I just loved Marvel's Avengers. I thought it was smart and the
impressive cast really delivered! This movie works on so many levels
and makes you draw on just about all of your emotions. I don't remember
when I enjoyed a movie this much! Such cool fantasy but what makes it
extra special is following this film after all the other solo efforts
from each character. I enjoyed the others films quite a bit but they
all delivered something different. Seeing them blend together in
Avengers and the sparks that resulted was the extra special treat.
Example: They blended the grounded futurist (Tony Stark) with the Norse
thunder god and his angry brother in a perfect way. Same could be said
for every other character. It all works. In fact, it doesn't just fit,
it's a symphony and that dyconomy and difference in characters are what
makes it truly great. It's why this movie stands so tall above any
other franchise at the moment. Things like Transformers, GI Joe and
even Star Trek all operate with monotone restrictions. Avengers covers
all angles and delivers depth with its fun.
I haven't enjoyed a movie this much in years if not ever!
I'd have to classify this movie as the quintessential "pretty good but not great" film. It's engrossing but yet remarkably superficial in terms of character. It's an odd blend. I've never read the book so, there where no expectations or nuances available to add depth for me. I found the overall premise to be quite silly to be honest but once reconciling that, I bought in to the concept. Jennifer Lawerence is wonderful and really succeeds in making the viewer empathize with the lead character. It's the rest of the ensemble that are shallow as can be. The cartoonish elite government type officials, lack of coherent development and really no stand out action sequences really holds this film back. I'm sure the books deliver more because something this telegraphed really shouldn't be able to inspire the fan base that has rushed out to see and hype this movie.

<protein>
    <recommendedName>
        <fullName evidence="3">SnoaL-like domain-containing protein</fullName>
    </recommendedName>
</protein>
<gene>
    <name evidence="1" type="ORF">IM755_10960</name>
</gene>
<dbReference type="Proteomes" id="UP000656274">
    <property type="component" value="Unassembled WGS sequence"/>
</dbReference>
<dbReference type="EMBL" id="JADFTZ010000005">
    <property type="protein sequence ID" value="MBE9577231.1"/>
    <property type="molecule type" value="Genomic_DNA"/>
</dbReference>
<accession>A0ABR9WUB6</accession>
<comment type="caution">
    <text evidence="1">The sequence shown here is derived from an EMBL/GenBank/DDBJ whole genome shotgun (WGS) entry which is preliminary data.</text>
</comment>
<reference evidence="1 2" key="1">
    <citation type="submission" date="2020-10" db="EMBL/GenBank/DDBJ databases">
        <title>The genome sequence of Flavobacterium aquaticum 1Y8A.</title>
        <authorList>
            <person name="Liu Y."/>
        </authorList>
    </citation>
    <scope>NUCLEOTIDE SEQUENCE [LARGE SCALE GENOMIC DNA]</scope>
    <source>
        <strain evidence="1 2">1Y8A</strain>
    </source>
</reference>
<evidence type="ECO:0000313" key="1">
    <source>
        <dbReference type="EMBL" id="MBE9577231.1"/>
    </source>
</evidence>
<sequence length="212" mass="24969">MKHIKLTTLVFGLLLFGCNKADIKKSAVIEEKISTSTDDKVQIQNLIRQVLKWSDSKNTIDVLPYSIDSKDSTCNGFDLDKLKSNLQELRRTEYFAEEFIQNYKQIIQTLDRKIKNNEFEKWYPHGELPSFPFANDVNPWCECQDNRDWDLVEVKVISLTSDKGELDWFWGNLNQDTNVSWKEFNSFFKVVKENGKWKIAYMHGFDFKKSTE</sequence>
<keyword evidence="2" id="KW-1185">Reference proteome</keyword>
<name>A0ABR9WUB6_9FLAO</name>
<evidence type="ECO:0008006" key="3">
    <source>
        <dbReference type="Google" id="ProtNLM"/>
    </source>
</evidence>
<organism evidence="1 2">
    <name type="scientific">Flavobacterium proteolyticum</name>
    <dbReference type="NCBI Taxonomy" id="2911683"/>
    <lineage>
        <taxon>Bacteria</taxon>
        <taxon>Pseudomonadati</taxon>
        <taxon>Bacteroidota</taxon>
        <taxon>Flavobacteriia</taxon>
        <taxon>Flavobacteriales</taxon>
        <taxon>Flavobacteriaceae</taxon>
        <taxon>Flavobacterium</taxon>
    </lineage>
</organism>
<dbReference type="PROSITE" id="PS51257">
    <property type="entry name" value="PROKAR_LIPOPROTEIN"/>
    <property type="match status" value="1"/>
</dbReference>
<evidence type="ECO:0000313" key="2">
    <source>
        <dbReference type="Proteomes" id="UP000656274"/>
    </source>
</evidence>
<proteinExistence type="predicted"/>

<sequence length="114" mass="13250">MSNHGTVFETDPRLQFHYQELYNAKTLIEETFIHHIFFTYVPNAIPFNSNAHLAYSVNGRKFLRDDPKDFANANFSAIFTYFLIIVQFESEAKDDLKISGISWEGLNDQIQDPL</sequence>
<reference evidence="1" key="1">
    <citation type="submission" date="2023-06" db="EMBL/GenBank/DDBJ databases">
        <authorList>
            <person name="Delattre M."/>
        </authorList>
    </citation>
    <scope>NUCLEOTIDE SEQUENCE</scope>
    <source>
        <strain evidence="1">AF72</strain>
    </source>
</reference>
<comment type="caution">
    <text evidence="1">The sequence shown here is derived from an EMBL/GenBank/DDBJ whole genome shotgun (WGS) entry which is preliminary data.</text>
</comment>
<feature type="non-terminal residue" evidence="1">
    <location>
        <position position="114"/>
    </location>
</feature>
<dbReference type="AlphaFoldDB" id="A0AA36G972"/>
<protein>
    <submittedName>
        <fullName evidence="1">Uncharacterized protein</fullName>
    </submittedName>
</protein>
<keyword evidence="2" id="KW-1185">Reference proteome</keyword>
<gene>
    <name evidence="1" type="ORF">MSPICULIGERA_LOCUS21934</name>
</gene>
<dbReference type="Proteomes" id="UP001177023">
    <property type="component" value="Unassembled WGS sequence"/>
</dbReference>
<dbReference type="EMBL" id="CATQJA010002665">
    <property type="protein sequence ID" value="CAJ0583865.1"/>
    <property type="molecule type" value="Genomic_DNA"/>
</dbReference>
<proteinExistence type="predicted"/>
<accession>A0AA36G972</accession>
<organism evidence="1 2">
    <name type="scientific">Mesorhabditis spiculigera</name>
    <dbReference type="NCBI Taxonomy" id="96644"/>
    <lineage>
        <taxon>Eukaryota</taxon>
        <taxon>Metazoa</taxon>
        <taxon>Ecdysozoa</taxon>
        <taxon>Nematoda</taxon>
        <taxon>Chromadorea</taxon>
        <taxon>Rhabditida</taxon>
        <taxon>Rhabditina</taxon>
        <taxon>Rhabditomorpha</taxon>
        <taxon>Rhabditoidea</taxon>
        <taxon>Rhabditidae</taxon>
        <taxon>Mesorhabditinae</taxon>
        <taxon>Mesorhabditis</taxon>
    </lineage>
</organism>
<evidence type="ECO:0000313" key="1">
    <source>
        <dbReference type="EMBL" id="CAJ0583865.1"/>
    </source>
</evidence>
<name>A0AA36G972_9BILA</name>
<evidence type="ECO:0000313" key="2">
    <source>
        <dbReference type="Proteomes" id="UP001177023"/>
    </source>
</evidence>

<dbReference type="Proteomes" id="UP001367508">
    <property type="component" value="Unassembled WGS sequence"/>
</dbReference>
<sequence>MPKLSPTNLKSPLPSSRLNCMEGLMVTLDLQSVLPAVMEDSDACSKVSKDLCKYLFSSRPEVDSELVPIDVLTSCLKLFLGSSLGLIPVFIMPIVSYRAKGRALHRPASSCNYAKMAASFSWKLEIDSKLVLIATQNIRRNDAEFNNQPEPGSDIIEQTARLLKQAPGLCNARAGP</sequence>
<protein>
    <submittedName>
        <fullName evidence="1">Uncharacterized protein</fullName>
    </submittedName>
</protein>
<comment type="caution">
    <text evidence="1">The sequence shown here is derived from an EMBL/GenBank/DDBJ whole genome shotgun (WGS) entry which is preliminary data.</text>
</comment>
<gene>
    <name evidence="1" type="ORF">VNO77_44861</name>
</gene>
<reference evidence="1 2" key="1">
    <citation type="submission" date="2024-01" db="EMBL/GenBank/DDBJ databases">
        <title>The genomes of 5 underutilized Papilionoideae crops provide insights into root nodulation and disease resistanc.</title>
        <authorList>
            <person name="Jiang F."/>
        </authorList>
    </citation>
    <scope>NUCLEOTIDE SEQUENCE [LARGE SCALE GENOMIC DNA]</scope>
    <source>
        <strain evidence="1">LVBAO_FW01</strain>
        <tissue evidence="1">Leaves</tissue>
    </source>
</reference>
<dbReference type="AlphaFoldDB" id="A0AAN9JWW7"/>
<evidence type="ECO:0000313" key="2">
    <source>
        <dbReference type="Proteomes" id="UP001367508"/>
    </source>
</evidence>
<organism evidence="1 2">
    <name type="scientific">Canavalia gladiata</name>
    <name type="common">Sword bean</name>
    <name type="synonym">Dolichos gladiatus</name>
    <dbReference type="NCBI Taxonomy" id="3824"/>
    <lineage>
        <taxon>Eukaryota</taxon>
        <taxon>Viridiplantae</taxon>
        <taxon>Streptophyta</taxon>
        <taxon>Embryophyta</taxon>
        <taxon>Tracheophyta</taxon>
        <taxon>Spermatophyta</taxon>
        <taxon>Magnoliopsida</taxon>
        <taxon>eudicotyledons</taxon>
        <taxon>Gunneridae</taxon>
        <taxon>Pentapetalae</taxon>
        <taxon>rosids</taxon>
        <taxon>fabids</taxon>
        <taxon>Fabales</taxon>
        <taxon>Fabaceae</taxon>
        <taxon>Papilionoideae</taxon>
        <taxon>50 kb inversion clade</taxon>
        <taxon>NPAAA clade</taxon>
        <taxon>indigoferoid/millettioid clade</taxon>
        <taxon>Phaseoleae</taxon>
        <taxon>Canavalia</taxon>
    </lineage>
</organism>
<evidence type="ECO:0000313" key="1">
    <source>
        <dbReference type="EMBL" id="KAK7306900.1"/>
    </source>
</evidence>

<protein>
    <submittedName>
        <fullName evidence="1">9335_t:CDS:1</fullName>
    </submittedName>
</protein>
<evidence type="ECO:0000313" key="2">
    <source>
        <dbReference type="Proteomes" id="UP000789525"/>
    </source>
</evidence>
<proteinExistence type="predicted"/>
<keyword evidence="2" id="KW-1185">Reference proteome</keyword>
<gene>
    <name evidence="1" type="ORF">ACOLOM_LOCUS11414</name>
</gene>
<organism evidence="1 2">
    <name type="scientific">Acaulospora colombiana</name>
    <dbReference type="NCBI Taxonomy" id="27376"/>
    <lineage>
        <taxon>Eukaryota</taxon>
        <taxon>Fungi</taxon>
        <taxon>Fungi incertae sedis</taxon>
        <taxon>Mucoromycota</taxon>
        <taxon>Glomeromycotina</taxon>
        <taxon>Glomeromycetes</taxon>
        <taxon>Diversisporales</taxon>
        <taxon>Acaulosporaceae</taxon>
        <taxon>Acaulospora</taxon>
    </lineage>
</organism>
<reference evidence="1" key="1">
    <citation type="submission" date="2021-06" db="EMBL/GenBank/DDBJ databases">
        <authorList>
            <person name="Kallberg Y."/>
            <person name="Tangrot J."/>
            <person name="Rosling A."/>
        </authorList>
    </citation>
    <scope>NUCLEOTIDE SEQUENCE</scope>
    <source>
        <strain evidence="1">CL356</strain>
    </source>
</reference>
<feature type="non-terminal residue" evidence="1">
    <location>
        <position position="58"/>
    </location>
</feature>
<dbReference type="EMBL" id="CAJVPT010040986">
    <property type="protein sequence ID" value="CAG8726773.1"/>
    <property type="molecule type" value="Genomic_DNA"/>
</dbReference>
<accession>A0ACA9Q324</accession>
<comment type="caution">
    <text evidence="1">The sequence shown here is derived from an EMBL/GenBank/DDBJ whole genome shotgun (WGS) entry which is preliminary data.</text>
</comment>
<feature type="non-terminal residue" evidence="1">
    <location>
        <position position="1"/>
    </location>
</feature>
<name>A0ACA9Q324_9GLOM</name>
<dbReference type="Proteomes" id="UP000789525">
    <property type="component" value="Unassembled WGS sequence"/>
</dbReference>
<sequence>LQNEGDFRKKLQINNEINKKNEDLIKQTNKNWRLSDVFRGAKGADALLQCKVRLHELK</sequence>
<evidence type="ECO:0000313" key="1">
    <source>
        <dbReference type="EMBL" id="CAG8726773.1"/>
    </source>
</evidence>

*** This review may contain spoilers ***
Yet another middle of the road film with Tom Hanks having a role. Yet, Tom Hanks and Sandra Bullock only appear in about 10% or less of the entire movie. For various reasons, this film hit very limited emotional cords and really had very little impact on me. This subject matter deserved so much more and so much better. The fact that this thing was nominated for any awards at all is indeed baffling. To me, the story of this mentally semi-handicapped kid and how he deals with loss was mostly hallow and mostly lacking. I love the concept of "trying to extend those eight minutes" in reference to how sunlight takes eight minutes to reach earth and even if the sun exploded we'd have eight minutes until it's felt. Anyone that has lost someone close to them knows exactly what that was referring to and how preserving the nuances of lost love grows tougher over time. Some go so far as to delay the catastrophic impact. Still, even with that emotional selling point, this movie just doesn't register in any meaningful way. It's easily forgotten. Maybe it's the fact that they went full gimmick mode to try and reach those emotional beats. To me, it's a pure lazy gimmick to use a mute estranged grandfather and an anxiety ridden semi-handicapped boy just for the sake of unique attachment. It feels so cheap. I expected a 9/11 tribute and some real emotion but got neither with this film.
A tip of the cap to director/writer Emilio Estevez for this one. He treats faith and spirituality with refreshing respect even though he plays it a bit too safe for my taste. This is a story about a father coming to grips with the loss of his son and does so honoring his memory on a famous pilgrimage, the "El camino de Santiago" in Spain. It's a slowly developing character piece that simply involves pilgrims walking while seeking something along the way. The first half of the film suffers from the attempt to separate spirituality from religion. Nothing moving or profound happens during the first half of the journey. We get walking, LOTS of walking but we also get to know the characters and are rewarded for doing so because the last half of the film really does shine. The varied motivations of his fellow pilgrims all come in to play and nothing really is what it seems with each person on the surface. Faith and purpose means different things to different people and the movie does explore that but does so with the lightest touch possible. There's no preaching or heavy-handed sermon stuff anywhere in site. It certainly is more broadly spiritual than specifically religious. It's a slow paced and ultimately light take on both spirituality and religion because it does play it safe. Audiences of faith will find it warm, reverent and congenial but not as truly satisfying because of the cautious approach. Sheen's character is a professed lapsed Catholic but it's good to see those aspects dealt with in a meaningful and emotional manner. Some aspects of his faith are seen on the journey and certainly during the climactic scene at the shrine itself. As a Catholic, I appreciated the little gestures others may not and especially the influence that St. James' shrine exerted on Sheen's character. Overall, this is a wonderful character movie.